The Martyrs of Japan
A large, distinctive, and inviting piece of art hangs in our refectory at Emery House, an image of the Last Supper in which the figures wear kimonos and dine on saké and sushi. It is a Japanese print in the mingei, or folk-art style, by the twentieth century Christian artist Sadao Watanabe. Watanabe used a technique called katazome, utilizing traditional mineral pigments in a medium of soybean milk printed on mulberry paper. Of his works, Watanabe once remarked, “I would most like to see them hanging where people ordinarily gather, because Jesus brought the gospel for the people.” Having lost his father at the age of ten, he began attending Church when a local Christian woman in his neighborhood took him under her wing. He was baptized at age seventeen.
Here is my sermon preached this morning at the Monastery in Cambridge. I knew before I went on our end of January “Away Week” that I was scheduled to preach on this Feast today, so I began thinking about how I should present it. Having served for some years in the former SSJE Japanese Province (1962-1975) I could draw on my experience of having lived in that country as a priest and monk. My first thoughts were about my memories of seeing the notice board prohibiting Christianity that hung for many years on the wall of one of our hallways here at the Monastery, and then seeing one of the same boards at St. Michael’s Monastery, Oyama, Japan, and hearing some of the story of the Martyrs from Japanese members of SSJE. There was also my own memory of actually visiting the site of the crucifixion of the 26 Martyrs in Nagasaki on one of my visits there. I also used “Google” to refresh my memory concerning some of the details of that event, plus having learned of some of the other martyrdoms while I lived in Japan. The last paragraph was inspired by the newspaper and TV reports of the recent deaths of the hostages in the Eastern Mediterranean. We certainly need to pray for a solution to that situation.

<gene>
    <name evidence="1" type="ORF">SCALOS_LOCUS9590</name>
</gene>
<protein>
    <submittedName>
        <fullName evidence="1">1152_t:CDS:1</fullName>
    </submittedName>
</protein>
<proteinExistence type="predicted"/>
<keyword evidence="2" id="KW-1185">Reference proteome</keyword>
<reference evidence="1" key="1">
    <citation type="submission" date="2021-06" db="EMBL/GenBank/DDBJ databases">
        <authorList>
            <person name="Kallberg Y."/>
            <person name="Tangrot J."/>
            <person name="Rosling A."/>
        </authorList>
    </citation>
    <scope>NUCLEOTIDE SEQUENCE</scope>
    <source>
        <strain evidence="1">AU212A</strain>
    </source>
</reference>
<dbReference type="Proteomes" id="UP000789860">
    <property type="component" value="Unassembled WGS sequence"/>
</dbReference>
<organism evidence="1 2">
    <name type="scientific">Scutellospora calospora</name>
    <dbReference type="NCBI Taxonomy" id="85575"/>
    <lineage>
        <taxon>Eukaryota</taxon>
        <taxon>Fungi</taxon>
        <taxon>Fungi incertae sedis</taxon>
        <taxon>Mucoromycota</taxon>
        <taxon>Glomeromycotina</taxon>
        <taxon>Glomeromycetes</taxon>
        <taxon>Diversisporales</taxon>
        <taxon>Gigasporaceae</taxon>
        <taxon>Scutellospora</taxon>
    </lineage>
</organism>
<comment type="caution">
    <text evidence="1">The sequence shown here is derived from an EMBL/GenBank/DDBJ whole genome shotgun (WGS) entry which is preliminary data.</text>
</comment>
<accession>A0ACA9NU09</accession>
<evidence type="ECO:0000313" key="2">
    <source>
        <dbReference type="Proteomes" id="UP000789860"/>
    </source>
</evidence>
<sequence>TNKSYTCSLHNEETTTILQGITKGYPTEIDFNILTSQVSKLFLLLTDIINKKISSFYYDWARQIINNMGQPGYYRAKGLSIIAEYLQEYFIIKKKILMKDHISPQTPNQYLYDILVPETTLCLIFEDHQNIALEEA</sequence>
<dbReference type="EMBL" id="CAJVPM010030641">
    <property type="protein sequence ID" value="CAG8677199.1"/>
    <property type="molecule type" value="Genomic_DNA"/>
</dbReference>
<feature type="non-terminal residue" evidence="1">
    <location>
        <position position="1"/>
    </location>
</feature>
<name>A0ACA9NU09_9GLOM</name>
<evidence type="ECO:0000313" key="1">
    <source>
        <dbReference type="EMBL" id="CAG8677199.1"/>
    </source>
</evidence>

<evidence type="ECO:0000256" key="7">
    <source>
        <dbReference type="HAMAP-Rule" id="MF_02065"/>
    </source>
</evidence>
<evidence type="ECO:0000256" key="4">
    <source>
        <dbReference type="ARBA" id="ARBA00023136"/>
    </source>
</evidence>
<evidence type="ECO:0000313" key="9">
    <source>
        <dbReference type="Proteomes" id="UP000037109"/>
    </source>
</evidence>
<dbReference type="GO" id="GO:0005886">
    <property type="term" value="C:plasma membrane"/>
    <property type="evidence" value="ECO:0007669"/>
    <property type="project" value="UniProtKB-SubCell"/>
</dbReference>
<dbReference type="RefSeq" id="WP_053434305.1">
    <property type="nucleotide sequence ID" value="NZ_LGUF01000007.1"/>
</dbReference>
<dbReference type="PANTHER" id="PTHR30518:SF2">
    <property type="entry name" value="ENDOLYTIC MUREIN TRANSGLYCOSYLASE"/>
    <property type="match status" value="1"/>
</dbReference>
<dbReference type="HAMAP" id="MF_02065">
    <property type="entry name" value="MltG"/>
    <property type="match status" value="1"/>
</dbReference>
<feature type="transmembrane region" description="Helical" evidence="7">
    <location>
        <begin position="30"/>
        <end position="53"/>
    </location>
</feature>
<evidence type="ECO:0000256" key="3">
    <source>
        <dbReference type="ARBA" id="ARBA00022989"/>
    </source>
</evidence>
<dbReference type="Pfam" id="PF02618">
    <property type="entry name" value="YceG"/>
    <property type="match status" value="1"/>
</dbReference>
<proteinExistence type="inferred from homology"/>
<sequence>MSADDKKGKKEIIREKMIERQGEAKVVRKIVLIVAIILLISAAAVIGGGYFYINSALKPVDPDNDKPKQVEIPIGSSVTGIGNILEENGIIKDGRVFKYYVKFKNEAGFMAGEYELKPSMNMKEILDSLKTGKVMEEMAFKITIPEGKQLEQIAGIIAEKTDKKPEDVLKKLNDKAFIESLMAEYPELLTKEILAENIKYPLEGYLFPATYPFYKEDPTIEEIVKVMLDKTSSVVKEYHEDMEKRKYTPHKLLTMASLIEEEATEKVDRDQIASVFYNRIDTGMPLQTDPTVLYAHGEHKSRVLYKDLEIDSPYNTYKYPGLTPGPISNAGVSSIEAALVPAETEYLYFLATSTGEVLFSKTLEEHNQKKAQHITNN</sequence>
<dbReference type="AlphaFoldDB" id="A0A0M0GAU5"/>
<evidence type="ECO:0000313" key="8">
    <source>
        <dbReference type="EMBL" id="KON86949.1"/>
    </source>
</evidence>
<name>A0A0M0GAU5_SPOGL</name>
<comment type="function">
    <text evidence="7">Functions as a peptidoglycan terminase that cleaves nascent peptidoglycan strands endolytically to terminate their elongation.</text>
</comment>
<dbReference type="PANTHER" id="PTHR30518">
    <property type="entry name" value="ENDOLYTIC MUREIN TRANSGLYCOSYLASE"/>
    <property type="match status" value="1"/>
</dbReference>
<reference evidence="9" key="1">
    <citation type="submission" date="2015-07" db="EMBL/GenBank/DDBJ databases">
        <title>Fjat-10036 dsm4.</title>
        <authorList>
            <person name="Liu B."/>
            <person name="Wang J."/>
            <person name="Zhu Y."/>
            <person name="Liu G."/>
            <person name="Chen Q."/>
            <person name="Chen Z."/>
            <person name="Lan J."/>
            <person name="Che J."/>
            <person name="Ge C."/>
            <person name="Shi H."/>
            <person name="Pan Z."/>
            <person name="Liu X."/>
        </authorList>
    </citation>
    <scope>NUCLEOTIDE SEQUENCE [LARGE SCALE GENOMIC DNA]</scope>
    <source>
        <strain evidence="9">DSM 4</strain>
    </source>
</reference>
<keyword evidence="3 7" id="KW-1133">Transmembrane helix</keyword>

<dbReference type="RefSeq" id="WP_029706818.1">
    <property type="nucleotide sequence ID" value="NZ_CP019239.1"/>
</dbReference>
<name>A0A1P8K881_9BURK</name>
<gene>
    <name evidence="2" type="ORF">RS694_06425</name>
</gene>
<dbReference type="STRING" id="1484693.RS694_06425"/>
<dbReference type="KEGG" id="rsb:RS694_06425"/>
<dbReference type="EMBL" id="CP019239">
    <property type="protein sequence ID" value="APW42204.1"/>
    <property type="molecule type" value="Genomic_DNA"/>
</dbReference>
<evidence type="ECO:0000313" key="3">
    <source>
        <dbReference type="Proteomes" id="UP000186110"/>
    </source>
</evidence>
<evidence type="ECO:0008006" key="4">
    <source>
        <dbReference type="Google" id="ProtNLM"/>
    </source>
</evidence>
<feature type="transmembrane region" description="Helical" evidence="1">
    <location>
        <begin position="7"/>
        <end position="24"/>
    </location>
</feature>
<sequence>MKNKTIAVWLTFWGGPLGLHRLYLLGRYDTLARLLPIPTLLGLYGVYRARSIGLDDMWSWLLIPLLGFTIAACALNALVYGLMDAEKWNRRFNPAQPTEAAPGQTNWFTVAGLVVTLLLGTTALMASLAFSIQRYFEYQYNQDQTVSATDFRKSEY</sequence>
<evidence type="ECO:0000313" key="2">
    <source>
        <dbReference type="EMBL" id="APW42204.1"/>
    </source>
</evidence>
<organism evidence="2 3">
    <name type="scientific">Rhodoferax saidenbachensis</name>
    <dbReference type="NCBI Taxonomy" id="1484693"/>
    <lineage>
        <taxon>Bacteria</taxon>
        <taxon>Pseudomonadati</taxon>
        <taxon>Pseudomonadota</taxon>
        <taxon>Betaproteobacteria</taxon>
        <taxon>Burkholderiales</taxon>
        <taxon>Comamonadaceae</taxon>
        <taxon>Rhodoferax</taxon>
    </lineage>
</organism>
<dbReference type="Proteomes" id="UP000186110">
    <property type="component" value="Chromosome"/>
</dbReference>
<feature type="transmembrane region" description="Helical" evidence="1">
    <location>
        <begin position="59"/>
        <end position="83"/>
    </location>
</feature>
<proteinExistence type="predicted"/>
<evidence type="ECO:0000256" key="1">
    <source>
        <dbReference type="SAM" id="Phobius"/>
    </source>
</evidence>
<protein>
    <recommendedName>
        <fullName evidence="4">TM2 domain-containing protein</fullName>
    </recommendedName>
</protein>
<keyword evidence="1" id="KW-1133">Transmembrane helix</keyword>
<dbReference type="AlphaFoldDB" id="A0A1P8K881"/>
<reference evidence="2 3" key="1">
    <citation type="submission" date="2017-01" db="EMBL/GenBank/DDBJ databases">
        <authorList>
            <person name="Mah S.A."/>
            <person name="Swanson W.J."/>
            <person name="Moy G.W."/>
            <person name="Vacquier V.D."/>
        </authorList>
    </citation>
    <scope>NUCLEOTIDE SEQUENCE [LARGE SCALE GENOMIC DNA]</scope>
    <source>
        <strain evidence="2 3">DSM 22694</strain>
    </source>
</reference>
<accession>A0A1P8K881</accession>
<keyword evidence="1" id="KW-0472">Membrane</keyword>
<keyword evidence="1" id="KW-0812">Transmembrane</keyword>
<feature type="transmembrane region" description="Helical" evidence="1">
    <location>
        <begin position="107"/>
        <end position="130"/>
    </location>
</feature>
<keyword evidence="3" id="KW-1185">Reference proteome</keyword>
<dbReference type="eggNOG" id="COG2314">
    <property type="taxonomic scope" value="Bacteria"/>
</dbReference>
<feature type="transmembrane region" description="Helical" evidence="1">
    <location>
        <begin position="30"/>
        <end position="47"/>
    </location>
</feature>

The Martyrs of Japan (1597- ca.1630)
Today is the Feast of the first martyrs in Japan, followed by others over a period of years.
Late in the 16th Century reports reached the Daimyo, Hideyoshi, and other leaders in Japan, that the Philippine Islands and other parts of Southeast Asia were being colonized by Spain and Portugal and other European countries through the influence of Jesuit, Franciscan and Dominican missionaries.
Christianity was introduced to the people of Japan in the 16th century, first by the Jesuits under the leadership of Francis Xavier, and then by the Franciscans. This was a complex time in Japanese history with rivalries between various religious groups; between Spain and Portugal in their intent to colonize Japan; and between the Japanese emperor and the feudal overlords, the shoguns. Christians became a target for persecution and martyrdom. By the mid-17th century, what was left of the church was driven underground for many, many years.
There are times when the path to which God calls us leads us into trouble or difficulty. Being faithful to that path, being obedient to that call, can prove to be very costly. We have only to recall Christ’s agony in Gethsemane to know that this was true for Jesus, and he assures us that it will also be true for many of those who choose to embrace and follow him on the Way.
We remember today a soldier named George who lived in Palestine at the beginning of the fourth century. He was killed, not in service to the emperor Diocletian but rather martyred as a soldier of Christ. He became known throughout the Eastern Church as “The Great Martyr.”